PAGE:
Give the People What They Want: Customer Choice, Loyalty and Retention


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The consumerization of IT and the explosion of mobile devices have created significant expectations in the consumer’s mind. For instance, Strangeloop Networks reports that if a Web page takes longer than three seconds to load, 57 percent of mobile customers will leave the page. And according to MoPowered, 30 percent of customers abandon a transaction if the experience is not mobile-optimized.

Statistics such as these are ignored to a company’s peril. For better or worse, customers are in the driver’s seat. This realization is especially important for companies in the financial services industry because customer experience is, without a doubt, their greatest customer acquisition and retention tool. The new focus on customer experience and building loyalty is even causing a revolution among the financial institution governing bodies, as was the case with the recent Current Account Switch Service (CASS) campaign in the UK.

The UK Payments Council implemented new rules in an effort to support the entry of new banks, increase competition between banks and give customers a wider variety of options. One of the biggest changes they applied was the minimization of the wait time for customers who switched banks. Instead of waiting an inconvenient 30 days for the switching process to complete, they now could move from one bank to another in a hassle-free seven days. This new standard not only increased the efficiency that services companies set for themselves, but it forced institutions to review the way they treated both new and existing customers.

Launch results revealed impressive statistics that clearly showed banking customers’ desire to go where great customer experience is. There have been over 1.1 million customer switches (a 19 percent increase compared with the same time period one year before). Additionally, 70 percent of the public are now aware of the new service, and 61 percent of the public are confident about what the new service offers and how it works.

Clearly, positive experiences are the key to gaining new customers and engendering loyalty among current ones. If you’re a high-performing financial services company, you’ve probably already started to act on this knowledge. You are part of the minority who are outperforming your competition by having a fully integrated digital/physical strategy to aid your customer experience programs. If you’re not, then you are part of the larger percentage who is struggling to apply these customer-focused practices to your business.

A best practice for exceptional customer experience is to be proactively engaged with your customers rather than waiting to react to their needs and opinions. That is, don’t wait for your customers to ring alarm bells before you decide to give them the services they want. Understand their customer journey and how they interact with your brand. Find out what they want before they start complaining on social network sites about your company. Most importantly, realize that your goal is to keep your customers loyal, not to only win new customers.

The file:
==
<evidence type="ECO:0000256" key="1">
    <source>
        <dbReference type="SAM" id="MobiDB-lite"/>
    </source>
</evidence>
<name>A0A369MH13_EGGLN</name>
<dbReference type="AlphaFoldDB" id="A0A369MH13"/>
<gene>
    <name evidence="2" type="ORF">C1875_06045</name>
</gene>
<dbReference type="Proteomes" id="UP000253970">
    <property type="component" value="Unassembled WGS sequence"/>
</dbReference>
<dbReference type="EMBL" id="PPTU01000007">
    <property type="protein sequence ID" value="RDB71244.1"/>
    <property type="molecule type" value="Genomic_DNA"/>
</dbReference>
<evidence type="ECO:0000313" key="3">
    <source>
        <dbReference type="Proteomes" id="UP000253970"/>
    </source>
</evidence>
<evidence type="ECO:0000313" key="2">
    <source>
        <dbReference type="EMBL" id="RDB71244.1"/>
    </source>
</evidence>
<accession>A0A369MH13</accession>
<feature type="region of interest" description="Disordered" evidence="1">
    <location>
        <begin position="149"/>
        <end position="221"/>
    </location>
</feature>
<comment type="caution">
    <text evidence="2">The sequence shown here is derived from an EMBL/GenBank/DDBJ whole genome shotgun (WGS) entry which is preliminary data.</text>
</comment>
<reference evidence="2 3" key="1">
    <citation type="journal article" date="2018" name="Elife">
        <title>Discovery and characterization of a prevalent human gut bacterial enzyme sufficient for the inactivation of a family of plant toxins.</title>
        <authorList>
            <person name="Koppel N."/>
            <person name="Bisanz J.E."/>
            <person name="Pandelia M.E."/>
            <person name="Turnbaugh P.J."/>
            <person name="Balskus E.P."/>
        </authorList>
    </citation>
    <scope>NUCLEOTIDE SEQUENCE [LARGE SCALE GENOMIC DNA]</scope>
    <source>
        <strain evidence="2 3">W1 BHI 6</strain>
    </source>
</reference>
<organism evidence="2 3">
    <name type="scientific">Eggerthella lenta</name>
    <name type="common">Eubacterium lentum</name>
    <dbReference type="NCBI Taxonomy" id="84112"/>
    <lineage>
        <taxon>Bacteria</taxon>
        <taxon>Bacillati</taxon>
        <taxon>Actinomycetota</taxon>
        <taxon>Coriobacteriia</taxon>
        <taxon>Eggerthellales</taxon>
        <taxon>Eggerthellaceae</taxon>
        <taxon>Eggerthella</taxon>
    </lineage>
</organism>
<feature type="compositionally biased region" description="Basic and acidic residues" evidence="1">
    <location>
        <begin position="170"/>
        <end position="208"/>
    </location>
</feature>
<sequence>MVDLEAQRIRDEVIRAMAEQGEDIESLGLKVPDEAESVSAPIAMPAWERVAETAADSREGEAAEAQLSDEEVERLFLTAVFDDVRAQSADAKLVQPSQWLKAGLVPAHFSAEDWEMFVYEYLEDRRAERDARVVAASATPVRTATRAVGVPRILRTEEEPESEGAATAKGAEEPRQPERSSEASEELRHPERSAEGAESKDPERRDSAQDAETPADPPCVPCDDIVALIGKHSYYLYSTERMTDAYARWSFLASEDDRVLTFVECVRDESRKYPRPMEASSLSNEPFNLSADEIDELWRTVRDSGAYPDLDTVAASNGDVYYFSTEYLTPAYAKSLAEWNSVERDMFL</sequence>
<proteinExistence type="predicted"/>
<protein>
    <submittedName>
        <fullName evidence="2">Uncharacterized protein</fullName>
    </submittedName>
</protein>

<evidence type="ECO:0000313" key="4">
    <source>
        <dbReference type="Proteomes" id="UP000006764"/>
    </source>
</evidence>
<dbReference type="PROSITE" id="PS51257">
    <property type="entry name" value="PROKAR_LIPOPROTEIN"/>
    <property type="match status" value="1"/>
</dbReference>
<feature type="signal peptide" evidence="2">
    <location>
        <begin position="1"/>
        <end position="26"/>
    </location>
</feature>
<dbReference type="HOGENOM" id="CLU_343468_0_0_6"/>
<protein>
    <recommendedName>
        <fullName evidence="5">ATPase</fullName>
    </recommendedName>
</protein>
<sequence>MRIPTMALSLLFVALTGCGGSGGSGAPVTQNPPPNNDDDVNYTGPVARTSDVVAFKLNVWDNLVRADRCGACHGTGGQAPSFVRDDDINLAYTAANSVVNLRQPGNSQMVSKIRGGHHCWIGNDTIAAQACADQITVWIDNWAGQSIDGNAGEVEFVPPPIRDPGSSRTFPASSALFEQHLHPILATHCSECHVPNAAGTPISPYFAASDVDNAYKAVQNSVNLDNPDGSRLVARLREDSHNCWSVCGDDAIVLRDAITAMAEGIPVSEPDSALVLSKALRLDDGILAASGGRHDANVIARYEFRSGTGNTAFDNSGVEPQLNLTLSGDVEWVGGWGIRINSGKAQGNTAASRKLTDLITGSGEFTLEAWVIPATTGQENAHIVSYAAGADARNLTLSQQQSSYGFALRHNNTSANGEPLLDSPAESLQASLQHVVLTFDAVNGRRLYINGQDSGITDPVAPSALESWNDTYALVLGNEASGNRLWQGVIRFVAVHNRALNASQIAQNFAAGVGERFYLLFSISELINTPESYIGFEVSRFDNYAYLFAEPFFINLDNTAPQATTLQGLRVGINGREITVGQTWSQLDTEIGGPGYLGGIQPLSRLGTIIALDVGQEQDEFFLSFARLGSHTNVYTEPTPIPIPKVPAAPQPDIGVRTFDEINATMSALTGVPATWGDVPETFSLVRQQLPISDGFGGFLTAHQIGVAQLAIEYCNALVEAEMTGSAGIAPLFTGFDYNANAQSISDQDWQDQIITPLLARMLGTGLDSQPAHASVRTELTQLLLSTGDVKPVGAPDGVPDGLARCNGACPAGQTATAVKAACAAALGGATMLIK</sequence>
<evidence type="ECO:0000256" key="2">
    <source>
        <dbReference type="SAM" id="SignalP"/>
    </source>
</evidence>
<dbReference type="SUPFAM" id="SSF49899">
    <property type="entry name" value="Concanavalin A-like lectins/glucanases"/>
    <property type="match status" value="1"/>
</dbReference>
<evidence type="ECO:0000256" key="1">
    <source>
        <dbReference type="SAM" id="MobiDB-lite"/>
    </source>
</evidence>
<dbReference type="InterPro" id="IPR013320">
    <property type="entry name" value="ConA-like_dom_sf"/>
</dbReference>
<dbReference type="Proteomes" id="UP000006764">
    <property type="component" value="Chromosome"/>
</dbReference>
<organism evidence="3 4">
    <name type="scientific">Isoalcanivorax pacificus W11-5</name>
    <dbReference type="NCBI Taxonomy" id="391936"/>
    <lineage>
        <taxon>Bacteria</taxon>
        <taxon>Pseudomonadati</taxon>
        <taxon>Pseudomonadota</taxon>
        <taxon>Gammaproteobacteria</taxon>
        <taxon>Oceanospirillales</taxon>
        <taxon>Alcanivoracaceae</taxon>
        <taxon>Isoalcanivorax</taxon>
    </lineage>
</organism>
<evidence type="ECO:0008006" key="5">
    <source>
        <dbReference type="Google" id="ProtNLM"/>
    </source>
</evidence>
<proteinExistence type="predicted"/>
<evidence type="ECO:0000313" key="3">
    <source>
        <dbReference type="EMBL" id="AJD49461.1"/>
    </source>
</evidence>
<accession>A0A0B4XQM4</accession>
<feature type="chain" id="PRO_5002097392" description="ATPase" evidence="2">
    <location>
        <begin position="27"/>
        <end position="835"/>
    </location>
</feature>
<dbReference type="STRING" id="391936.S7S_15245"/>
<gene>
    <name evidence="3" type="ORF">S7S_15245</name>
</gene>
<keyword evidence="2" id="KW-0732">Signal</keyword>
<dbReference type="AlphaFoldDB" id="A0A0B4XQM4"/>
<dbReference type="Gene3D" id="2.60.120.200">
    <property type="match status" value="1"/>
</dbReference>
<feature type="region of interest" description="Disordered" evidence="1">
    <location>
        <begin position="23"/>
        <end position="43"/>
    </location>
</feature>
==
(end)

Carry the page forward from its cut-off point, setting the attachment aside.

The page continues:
Data compiled by marketing expert Brandon Gaille demonstrates that 12 to 15 percent of consumers are faithful to a single brand, but they account for between 55 and 70 percent of sales. This clearly shows the value of loyalty. Strangely, 68 percent of consumers take their business elsewhere for little or no reason. That’s particularly bad news, since it cost five to seven times more to acquire a new customer than to retain one.

Loss of customers equals loss of revenue, but reducing customer loss by five percent can increase profits up to 75 percent. That’s a staggering statistic and drives home the point that creating loyal customers must be a business priority. One action that companies can take to capitalize on the above fact is to create a reactivation program to woo “lost customers” back. Currently, only three percent of companies have such a program.

The reality of the customer-focused business is that you can’t solely focus on customer acquisition. Data clearly shows that a customer acquisition plan costs more and yields less revenue. Customer loyalty and retention must take center stage, and a Customer Experience Management (CEM) program is the way to not only manage customer expectations but deliver great experiences that keep them coming back for more. Action steps to implement a successful CEM program include:

  • Recognize the financial benefits and competitive advantage of customer retention.
  • With buy-in from key stakeholders, deploy a fully integrated digital and physical customer experience strategy that “listens” across all channels for feedback
  • Use this feedback to understand how customers engage with your brand and what they expect from it.
  • Distribute these insights from your CEM program in a timely manner to sales managers and customer-facing employees.
  • Then, proactively interact with customers based on those insights. Surprise and delight them by meeting and even anticipating their needs.

Customers have become accustomed to instant gratification, and they readily go elsewhere to competitors if they don’t get it. Today’s businesses must learn to proactively listen to and engage with customers and act on their input in order to keep them. Customers may be in the driver’s seat, but a body of consistently delivered great customer experiences is the engine that drives business today.

Chris Randall
Chris Randall is responsible for managing ResponseTek's global customer base as well as the team of senior consultants and project managers who service these customers and design their CEM programs. Chris has been with ResponseTek since 2001 when the Listening Platform was brought to market.


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